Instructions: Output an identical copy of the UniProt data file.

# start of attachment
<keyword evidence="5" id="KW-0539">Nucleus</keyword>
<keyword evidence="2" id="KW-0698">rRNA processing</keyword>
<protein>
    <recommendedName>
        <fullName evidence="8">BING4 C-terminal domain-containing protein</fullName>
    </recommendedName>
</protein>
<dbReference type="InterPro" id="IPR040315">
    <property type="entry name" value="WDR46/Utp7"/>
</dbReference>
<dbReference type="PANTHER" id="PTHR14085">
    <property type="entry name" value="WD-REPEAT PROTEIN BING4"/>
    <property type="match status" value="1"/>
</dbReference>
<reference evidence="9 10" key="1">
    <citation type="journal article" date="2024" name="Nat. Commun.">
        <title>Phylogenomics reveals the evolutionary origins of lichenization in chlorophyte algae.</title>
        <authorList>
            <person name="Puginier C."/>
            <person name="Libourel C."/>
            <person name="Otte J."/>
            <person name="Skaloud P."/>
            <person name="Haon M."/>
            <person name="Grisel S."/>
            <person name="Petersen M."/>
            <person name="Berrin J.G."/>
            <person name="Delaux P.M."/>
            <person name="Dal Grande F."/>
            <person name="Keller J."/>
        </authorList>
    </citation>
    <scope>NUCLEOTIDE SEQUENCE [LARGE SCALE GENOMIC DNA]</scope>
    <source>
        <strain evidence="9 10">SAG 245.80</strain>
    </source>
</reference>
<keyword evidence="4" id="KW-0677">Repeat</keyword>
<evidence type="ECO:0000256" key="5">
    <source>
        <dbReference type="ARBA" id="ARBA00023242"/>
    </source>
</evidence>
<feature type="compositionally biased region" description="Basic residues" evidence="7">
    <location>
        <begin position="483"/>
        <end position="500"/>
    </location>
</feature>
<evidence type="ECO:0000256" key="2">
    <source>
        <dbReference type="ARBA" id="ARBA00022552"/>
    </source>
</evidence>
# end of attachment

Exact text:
<keyword evidence="5" id="KW-0539">Nucleus</keyword>
<keyword evidence="2" id="KW-0698">rRNA processing</keyword>
<protein>
    <recommendedName>
        <fullName evidence="8">BING4 C-terminal domain-containing protein</fullName>
    </recommendedName>
</protein>
<dbReference type="InterPro" id="IPR040315">
    <property type="entry name" value="WDR46/Utp7"/>
</dbReference>
<dbReference type="PANTHER" id="PTHR14085">
    <property type="entry name" value="WD-REPEAT PROTEIN BING4"/>
    <property type="match status" value="1"/>
</dbReference>
<reference evidence="9 10" key="1">
    <citation type="journal article" date="2024" name="Nat. Commun.">
        <title>Phylogenomics reveals the evolutionary origins of lichenization in chlorophyte algae.</title>
        <authorList>
            <person name="Puginier C."/>
            <person name="Libourel C."/>
            <person name="Otte J."/>
            <person name="Skaloud P."/>
            <person name="Haon M."/>
            <person name="Grisel S."/>
            <person name="Petersen M."/>
            <person name="Berrin J.G."/>
            <person name="Delaux P.M."/>
            <person name="Dal Grande F."/>
            <person name="Keller J."/>
        </authorList>
    </citation>
    <scope>NUCLEOTIDE SEQUENCE [LARGE SCALE GENOMIC DNA]</scope>
    <source>
        <strain evidence="9 10">SAG 245.80</strain>
    </source>
</reference>
<keyword evidence="4" id="KW-0677">Repeat</keyword>
<evidence type="ECO:0000256" key="5">
    <source>
        <dbReference type="ARBA" id="ARBA00023242"/>
    </source>
</evidence>
<feature type="compositionally biased region" description="Basic residues" evidence="7">
    <location>
        <begin position="483"/>
        <end position="500"/>
    </location>
</feature>
<evidence type="ECO:0000256" key="2">
    <source>
        <dbReference type="ARBA" id="ARBA00022552"/>
    </source>
</evidence>